Greens: Glasgow City Council must protect Egyptian Halls

For immediate release 31 May 2011

Patrick Harvie, Green MSP for Glasgow, today lodged a motion at Holyrood calling on Glasgow City Council to protect the Grade A listed Egyptian Halls on Union Street. The property, designed by Alexander "Greek" Thomson and built in the 1870s, was described last year by the Secretary of the Royal Incorporation of Architects in Scotland as "the finest surviving example of an Alexander Thomson commercial building", and "of the first international importance". (2) Campaigns to protect the Egyptian Halls and other Alexander Thomson buildings in Glasgow have been led by the Alexander Thomson Society.

Patrick Harvie MSP said:

"This magnificent building has been empty for too long, but that is no excuse for demolition. Thomson has left a legacy to Glasgow at least as influential as Charles Rennie Macintosh's, and we owe the Alexander Thomson Society a debt of gratitude for their tireless work to protect this legacy. Glasgow City Council must reject this application to demolish the Egyptian Halls, and must also redouble efforts to work with the owners to ensure the property is not just kept standing and derelict but is instead fully and sensitively restored. The Egyptian Halls have had a troubled history to say the least, but if revitalised and brought back into use, this landmark building could be the centrepiece of efforts to boost both conservation and business in the heart of Glasgow."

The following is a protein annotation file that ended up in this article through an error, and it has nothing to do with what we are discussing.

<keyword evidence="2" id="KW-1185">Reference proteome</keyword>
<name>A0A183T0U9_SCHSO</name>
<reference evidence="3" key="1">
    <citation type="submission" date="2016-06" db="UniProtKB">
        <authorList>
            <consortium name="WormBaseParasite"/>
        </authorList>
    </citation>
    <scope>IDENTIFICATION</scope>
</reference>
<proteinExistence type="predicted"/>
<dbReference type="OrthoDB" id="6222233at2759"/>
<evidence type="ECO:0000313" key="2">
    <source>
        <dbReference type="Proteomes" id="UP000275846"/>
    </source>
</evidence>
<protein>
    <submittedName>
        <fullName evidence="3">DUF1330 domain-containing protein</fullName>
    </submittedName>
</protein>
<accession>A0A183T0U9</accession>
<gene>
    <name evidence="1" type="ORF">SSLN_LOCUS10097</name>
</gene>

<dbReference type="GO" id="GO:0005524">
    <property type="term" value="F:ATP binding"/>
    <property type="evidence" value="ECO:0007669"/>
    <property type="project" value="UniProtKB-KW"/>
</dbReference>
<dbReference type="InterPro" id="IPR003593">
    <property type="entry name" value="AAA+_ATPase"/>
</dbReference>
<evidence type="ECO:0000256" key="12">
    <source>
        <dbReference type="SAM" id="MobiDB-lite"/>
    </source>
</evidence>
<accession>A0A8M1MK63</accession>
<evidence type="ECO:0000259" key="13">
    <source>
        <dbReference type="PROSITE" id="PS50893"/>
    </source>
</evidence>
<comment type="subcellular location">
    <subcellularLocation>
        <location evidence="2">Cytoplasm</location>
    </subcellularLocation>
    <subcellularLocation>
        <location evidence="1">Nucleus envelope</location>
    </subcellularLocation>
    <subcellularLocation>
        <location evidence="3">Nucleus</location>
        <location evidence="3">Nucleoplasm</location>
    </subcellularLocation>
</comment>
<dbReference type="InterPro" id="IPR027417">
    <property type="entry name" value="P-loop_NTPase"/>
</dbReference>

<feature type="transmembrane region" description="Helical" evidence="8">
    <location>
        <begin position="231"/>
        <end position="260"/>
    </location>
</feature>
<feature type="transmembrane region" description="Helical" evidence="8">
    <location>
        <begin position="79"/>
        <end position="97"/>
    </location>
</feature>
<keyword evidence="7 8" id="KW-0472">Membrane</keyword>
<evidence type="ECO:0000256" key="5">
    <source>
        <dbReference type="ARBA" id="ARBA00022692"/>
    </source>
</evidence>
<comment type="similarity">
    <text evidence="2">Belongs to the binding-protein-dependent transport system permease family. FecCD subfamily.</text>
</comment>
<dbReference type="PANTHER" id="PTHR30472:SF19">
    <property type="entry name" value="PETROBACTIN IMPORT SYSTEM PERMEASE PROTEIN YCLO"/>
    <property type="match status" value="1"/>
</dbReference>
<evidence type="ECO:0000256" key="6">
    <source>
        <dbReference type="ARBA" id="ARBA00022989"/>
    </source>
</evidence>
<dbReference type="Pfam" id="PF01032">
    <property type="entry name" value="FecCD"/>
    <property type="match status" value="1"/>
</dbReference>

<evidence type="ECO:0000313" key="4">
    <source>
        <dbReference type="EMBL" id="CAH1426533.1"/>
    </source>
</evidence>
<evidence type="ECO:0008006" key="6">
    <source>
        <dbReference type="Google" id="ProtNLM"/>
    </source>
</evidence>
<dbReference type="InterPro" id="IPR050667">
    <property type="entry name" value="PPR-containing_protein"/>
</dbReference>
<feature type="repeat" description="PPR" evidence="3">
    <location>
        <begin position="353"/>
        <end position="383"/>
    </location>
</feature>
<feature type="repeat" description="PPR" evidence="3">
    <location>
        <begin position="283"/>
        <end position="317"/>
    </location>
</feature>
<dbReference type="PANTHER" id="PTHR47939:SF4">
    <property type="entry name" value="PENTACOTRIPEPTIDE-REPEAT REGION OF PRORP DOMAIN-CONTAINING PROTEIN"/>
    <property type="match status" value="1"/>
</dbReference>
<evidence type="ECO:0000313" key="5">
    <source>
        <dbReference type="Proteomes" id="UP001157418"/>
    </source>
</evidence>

The text of the motion is as follows:

S4M-00094 Patrick Harvie (Scottish Green Party): That the Parliament recognises the cultural value of Glasgow's Egyptian Halls, a Grade A listed building designed by Alexander "Greek" Thomson, which is recognised as an architectural treasure of the city; deeply regrets the loss and dilapidation of other Greek Thomson buildings over the years, such as Caledonia Road Free Church; is concerned that the current owner of the Egyptian Halls is seeking permission to demolish the building, which it considers would deprive Glasgow of yet another part of its architectural heritage; considers that the owner of a culturally significant building bears a special responsibility for its protection and restoration, and that this responsibility cannot be divorced from the benefits of ownership; calls on Glasgow City Council to refuse permission to demolish the Egyptian Halls, and on the owner of the halls to work with the council and others to fully restore the building, and thanks the Greek Thomson Society for its work over many years in protecting and promoting Thomson's life and work.